During my visit, I had the opportunity to join a group of about eight boys who were out in the field. The group was led by a senior field instructor, who had clearly earned the respect and warmth of the teens; he was assisted by two other instructors, one male and one female. The group included boys from various parts of the US, mainly the east coast, and one international student (close space before the period). The boys, who introduced themselves to me at the start of a short group discussion, described problems with depression, academic underachievement, defiance, entitlement, and drug and alcohol use. Most had been at Adirondack about two weeks, though a couple of "veterans" had been there for about four weeks. It didn't appear to me that any of them was ready yet to move on from Wilderness, though I did have the impression that each was productively addressing his unique issues.
The group discussion centered on a few important themes: Truthfulness, taking responsibility for one's actions, appropriate expression of feelings and not taking the gifts of life (including parents) for granted. The atmosphere was serious and introspective, yet also warm and mutually respectful. When I asked the boys what they would want to change about Adirondack, they genuinely seemed to have difficulty finding things to complain about. They all said that being in Wilderness had helped them. When I asked why, their reasons included the positive atmosphere created by their senior field instructor, and that the Wilderness provided them with the ability to focus on what's really important in life, without external distractions.
I met with members of the Adirondack leadership team, including Executive Director Susan Hardy, Admissions Director Nicole Roma, and Field Manager John Duckworth, who supervises the field instructors. Susan has been at Adirondack for about 18 months; before that, she was with Three Springs for 15 years. Nicole has been with Aspen for six years, the first three at SUWS of the Carolinas and the last three at Adirondack. I also met with one of the master's level therapists, a young woman who came to Adirondack about six months ago after working in a hospital in upstate New York. They seemed like a well functioning and capable group.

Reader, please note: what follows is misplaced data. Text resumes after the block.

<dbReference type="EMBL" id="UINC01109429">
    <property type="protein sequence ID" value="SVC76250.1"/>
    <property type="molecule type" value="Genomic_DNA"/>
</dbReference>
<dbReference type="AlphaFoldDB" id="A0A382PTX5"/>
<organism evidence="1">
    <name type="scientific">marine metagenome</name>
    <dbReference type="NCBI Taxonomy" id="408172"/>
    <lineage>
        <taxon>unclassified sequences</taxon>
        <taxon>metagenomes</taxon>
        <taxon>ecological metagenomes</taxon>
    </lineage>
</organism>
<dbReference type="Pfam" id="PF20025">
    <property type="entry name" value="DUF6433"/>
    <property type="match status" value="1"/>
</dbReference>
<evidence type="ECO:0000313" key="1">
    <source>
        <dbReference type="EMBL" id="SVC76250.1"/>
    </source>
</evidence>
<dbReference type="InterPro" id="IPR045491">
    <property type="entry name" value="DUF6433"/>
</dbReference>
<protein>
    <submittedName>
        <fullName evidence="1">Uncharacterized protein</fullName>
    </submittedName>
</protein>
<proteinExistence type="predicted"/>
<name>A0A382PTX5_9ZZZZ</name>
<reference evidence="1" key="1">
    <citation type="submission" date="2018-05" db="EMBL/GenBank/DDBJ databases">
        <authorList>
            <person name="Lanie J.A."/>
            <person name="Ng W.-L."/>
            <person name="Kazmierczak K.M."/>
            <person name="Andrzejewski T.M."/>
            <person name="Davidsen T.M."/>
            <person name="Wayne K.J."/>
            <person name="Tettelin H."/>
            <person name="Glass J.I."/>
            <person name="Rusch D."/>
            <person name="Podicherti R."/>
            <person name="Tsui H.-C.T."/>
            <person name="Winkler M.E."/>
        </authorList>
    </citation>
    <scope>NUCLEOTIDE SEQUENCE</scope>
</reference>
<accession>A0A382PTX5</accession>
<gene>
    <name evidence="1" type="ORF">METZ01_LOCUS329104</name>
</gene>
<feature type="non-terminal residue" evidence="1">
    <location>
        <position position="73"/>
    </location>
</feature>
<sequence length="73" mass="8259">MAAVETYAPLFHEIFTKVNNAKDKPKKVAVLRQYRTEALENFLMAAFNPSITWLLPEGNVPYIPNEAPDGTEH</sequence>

Adirondack takes teens who have been diagnosed with ODD, ADHD, mood and bipolar disorders. They will also consider students diagnosed with reactive attachment disorder, non-verbal learning disability and Asperger's disorder. Adirondack does not accept actively psychotic, suicidal, or violent/assaultive students, nor does the program do well with students who are diagnosed with mental retardation. The program also does not view a teen that is a significant AWOL risk as a good fit for Adirondack, in part because of the program's relative proximity to the large population centers of the northeast. The Adirondack admissions director told me that if such a student is referred to Adirondack, she would probably recommend him to one of the more remote Wilderness programs in the west.
About the Author: Stephen Migden, PhD, is a psychologist and educational consultant who works with behavior disordered, emotionally disturbed and learning disabled students of all ages. His office is in Roslyn Heights, New York. Visit Dr. Migden's website at www.psychologicalandeducationalservices.com or call 516-625-0824 for more information.